There are hidden drivers mingling in all the protest movements. Religious leaders fire up everyone with provocative sermons on holy days. Easy to remember catch phrases make the ideas quite portable. Those who attend these sermons carry the messages out to many others. Government leaders find it hazardous to jail a popular imam, minister or rabbi. Non-sectarian protest leaders are easier to jail but harder to find.

Religion must not be discounted in nearly every great upheaval. Sunni and Shiite, Arab and Jew still show few signs of settling down together to live in peace. 12-foot high walls do not in fact provide the right conditions for good communities to prosper.

The Taliban cause can even been seen as a type of protest again Western values. Some people actually do believe that blowing up girl’s schools and murdering the teacher is cool. Luckily many do not agree with this particular movement, though the Wahhabis seem willing to continue supporting it.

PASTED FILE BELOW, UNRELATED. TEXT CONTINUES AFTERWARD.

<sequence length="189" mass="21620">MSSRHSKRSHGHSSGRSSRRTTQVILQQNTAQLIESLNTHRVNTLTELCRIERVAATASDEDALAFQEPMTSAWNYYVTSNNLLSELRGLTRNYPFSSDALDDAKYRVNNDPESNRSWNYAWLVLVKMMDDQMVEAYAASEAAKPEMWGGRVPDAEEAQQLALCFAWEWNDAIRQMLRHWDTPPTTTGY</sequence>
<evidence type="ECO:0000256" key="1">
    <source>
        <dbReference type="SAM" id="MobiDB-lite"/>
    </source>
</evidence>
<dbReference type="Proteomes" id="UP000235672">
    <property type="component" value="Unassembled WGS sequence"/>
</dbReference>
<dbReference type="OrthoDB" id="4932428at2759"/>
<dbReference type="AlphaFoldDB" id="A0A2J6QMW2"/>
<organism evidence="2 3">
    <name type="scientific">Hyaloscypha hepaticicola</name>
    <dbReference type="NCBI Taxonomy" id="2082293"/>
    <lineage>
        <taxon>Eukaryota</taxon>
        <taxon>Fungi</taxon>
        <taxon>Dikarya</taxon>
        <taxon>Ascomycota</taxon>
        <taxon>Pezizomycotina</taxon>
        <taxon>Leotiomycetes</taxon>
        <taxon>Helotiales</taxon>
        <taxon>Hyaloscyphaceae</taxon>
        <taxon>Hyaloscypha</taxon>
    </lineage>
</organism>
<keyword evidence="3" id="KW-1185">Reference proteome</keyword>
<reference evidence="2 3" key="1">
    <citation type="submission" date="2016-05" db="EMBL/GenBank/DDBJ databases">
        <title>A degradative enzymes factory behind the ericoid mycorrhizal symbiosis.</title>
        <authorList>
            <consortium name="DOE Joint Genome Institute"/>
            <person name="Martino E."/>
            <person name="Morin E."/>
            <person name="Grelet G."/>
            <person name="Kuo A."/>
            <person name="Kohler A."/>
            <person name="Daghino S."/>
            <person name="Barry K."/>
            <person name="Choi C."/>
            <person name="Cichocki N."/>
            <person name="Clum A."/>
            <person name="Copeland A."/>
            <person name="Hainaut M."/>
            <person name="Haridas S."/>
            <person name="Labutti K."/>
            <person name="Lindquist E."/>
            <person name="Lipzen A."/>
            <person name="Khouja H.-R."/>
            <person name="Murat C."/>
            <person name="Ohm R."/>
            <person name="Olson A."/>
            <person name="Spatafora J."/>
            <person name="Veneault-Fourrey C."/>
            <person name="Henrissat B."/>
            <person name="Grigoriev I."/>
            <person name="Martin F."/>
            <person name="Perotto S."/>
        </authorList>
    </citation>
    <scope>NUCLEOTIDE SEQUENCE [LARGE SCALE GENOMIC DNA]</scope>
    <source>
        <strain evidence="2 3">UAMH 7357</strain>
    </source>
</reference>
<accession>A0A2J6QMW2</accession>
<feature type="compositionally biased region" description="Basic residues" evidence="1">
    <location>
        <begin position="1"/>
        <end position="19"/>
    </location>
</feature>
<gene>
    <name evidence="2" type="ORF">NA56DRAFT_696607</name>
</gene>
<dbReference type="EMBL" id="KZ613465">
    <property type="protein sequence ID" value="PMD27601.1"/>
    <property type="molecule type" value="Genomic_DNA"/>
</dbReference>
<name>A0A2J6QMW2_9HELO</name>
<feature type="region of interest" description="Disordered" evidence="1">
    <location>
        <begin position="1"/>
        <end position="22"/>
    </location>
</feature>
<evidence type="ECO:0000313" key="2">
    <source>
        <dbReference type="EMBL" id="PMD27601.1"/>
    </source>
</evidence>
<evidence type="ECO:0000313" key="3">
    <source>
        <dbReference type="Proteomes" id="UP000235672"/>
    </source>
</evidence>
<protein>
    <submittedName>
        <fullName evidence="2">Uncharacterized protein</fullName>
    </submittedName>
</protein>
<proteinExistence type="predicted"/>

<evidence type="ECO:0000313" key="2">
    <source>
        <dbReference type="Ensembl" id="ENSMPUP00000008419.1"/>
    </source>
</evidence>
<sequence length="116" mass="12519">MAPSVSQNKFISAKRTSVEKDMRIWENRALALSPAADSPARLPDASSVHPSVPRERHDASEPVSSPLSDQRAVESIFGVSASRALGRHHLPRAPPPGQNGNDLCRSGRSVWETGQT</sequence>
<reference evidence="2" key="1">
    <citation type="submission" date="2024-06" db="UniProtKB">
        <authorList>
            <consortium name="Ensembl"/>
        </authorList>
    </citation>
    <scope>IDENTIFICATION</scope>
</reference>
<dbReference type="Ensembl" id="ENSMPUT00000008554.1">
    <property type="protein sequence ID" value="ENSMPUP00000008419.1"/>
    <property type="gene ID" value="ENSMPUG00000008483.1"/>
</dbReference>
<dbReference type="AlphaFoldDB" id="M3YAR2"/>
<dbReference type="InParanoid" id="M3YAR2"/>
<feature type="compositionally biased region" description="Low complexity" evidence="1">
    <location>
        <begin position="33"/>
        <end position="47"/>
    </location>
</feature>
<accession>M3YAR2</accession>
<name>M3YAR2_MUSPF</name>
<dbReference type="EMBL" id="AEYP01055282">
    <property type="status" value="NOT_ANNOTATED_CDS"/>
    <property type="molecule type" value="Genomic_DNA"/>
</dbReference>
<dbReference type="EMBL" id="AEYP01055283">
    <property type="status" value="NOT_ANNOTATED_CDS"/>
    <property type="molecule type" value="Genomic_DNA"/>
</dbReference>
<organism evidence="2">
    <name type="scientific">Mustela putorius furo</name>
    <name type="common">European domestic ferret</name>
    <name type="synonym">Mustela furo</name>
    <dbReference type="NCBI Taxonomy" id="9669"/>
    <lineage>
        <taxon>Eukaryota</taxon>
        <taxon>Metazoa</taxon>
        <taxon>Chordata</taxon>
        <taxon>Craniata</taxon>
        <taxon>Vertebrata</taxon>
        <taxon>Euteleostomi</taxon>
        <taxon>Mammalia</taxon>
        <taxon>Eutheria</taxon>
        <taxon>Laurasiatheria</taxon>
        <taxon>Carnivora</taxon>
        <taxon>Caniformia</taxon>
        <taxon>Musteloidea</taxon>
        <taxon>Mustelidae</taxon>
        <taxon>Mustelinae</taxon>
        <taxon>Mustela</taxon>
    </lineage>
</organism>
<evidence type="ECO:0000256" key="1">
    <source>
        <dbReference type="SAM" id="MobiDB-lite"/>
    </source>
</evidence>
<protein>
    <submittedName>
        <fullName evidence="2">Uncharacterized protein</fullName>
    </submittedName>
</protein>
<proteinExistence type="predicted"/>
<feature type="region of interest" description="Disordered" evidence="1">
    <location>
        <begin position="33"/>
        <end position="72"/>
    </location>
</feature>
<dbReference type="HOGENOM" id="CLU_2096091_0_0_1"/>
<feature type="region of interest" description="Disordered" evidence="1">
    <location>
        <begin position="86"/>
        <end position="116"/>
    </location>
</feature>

There’s even a major stealth protest or two going on. A computer hacker group called Anonymous has announced intentions to attack various Internet sites, based on diaphanous set of guiding principles. Still this does fall under the category of a protest.

Gandhi and Dr. King may not have approved of all the methods in use by all the protest movements around the world. They would likely agree that people joining together to seek meaningful change is typically a good thing. 

No comments: